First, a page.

When to See a Surgeon for Back Pain

There is a good chance you will suffer with some type of back pain at some point in your life. It is an unfortunate reality for millions of people.

Usually you end up suffering back pain due to muscle strain from excessive physical activity. This occurs frequently when you put too much pressure on your back muscles when lifting. It also occurs because you may attempt to move an object, such as a couch or other large object, incorrectly. Back pain is also common during and after pregnancy.

The correct way to lift objects would be to bend one’s legs at the knees and primarily use the leg muscles to lift, rather than the back. Sometimes you simply need to do some moving or help a buddy on a Saturday afternoon. By Sunday
morning, though, your lower back may be in agony. This is the most common back pain and generally will resolve on its own with a bit of rest and ibuprofen for a day or two.

However, you may wonder when to see a surgeon for back pain. Everyone is a little different, but in general, if your pain has lasted more than two weeks, you should consider seeing a surgeon or spine specialist.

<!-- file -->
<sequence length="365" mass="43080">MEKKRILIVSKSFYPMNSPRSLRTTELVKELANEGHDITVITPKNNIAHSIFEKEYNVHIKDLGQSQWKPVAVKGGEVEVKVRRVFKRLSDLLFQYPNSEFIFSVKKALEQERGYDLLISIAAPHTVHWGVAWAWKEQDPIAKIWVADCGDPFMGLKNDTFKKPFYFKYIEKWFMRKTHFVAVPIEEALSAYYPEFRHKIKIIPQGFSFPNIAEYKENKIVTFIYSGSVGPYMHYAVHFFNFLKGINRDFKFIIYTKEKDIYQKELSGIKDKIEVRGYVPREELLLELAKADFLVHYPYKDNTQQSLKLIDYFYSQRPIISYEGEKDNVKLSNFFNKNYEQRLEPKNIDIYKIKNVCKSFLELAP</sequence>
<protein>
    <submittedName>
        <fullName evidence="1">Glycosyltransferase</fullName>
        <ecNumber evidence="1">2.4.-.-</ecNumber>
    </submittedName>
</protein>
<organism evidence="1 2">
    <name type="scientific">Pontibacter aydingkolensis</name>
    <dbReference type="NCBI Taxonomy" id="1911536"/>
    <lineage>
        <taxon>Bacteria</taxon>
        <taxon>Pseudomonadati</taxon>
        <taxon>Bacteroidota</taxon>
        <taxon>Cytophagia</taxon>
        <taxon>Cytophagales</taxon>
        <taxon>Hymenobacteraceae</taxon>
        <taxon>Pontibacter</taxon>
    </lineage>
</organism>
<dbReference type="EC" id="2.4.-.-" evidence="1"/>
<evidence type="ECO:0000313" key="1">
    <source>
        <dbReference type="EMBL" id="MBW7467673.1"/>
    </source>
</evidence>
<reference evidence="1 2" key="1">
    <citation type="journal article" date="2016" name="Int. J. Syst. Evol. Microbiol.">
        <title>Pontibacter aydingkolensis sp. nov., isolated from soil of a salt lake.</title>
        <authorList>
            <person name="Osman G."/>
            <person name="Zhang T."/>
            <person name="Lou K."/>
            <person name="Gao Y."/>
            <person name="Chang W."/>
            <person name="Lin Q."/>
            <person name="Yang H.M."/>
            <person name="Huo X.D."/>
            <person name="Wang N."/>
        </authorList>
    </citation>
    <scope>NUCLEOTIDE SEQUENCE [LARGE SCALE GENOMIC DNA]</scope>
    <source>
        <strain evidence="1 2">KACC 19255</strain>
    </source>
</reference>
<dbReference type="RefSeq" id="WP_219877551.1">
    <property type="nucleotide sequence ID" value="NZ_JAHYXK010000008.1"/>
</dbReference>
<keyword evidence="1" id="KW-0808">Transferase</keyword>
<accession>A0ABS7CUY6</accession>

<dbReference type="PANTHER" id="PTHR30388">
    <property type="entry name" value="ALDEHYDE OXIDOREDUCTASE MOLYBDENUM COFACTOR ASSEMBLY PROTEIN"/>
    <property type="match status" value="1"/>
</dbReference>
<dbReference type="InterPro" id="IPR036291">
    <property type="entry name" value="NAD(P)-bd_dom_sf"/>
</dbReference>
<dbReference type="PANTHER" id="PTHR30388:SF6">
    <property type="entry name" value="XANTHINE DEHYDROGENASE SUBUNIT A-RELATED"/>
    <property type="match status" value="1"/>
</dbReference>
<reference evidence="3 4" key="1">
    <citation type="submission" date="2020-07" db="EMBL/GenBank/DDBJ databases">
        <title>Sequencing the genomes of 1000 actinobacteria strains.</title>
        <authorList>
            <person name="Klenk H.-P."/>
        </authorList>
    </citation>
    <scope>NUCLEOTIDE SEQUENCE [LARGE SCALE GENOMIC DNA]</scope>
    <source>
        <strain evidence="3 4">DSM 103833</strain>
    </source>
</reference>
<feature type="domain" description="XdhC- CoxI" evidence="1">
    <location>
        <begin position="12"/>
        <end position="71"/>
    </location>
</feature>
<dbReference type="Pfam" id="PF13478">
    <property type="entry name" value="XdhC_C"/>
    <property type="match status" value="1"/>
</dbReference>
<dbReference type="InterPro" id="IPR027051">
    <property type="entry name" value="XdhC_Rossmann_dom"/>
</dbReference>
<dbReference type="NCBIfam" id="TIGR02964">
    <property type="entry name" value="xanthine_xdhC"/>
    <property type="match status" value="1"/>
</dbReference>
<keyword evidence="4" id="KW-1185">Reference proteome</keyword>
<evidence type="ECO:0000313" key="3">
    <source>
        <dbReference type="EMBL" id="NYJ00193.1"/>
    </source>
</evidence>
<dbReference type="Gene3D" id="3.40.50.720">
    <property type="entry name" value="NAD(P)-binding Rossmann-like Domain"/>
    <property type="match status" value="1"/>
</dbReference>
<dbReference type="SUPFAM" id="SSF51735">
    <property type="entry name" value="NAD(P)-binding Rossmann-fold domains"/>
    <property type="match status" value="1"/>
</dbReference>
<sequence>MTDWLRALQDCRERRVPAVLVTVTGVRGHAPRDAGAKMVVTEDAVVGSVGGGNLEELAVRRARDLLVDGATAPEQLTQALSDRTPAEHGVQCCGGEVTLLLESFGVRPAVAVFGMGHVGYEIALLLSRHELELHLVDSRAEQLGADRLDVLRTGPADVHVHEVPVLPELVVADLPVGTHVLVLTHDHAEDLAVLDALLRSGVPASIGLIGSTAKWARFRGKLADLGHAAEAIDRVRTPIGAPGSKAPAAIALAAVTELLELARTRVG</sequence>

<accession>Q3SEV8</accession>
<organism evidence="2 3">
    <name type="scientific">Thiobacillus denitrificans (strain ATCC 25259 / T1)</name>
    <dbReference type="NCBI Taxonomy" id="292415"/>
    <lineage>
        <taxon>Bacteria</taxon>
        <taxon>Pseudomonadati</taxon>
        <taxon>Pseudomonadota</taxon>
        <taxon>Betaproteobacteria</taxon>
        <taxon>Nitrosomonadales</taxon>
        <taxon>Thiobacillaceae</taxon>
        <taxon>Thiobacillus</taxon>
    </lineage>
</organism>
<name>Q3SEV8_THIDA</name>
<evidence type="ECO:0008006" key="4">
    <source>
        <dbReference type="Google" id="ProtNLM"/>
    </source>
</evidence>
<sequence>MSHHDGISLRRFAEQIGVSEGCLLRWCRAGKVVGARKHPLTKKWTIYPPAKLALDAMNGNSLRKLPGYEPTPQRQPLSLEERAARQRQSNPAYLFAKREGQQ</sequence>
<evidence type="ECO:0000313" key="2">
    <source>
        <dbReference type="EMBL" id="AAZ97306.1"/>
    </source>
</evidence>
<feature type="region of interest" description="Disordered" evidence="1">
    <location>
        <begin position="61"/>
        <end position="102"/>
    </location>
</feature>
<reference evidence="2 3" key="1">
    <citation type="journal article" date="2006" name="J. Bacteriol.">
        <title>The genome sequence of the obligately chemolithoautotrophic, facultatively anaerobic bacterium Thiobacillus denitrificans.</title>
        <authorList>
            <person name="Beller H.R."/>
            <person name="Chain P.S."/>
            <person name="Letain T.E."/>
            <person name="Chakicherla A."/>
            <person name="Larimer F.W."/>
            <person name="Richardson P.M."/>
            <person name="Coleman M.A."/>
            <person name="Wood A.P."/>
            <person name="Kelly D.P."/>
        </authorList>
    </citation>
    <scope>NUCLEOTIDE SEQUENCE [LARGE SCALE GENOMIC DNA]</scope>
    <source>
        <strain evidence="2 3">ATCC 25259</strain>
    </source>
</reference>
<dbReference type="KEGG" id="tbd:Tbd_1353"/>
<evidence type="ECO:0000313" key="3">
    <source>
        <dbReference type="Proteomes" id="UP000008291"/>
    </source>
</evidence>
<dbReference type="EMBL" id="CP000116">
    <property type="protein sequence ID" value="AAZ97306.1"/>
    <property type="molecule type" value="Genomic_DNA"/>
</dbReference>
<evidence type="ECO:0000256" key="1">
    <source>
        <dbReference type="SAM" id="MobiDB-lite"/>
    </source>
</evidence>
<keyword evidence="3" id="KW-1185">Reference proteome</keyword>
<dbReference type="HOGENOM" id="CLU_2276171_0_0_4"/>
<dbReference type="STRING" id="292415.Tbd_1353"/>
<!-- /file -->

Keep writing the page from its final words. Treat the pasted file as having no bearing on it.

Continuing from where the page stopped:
More urgently, though, if your pain is extraordinarily painful, shooting down an arm or leg, or if you’ve lost control of bowel or bladder, you should see a doctor immediately. These could be serious conditions that require medical intervention at once.

Pain that shoots down an arm or leg usually indicates some sort of nerve involvement and doesn’t respond well to over the counter medications. Chiropractic adjustments can assist in maintaining nerve function and can tell if your vertebrae are in danger of misalignment, keeping your spine, and body, functioning at peak performance. Chiropractors do not perform invasive procedures or prescribe drugs.

You will know when to see a surgeon for back pain if your chiropractor takes an x-ray and it reveals a fracture, a cyst or tumor, or other situation that requires surgical intervention. Keep in mind that an x-ray will not reveal soft tissue injuries. If an x-ray appears normal and you are still in pain, a surgeon will most likely order magnetic resonance images of your painful areas. These types of images, better referred to as MRIs, will show soft tissue damage, injury or abnormality.

When these images reveal discs that are so out of place that they press directly on nerve roots, surgery may be indicated. This is generally the most common cause of severe back pain with radiating pain down a leg or arm, depending on where along the spine the dislocation is. Less commonly, but not unheard of, a cyst or tumor can be the cause of pain.

Your chiropractor or other health care professional will know when to see a surgeon for back pain and will refer you to one. Knowing that optimum spinal health offers optimum overall health, chiropractors are on your side.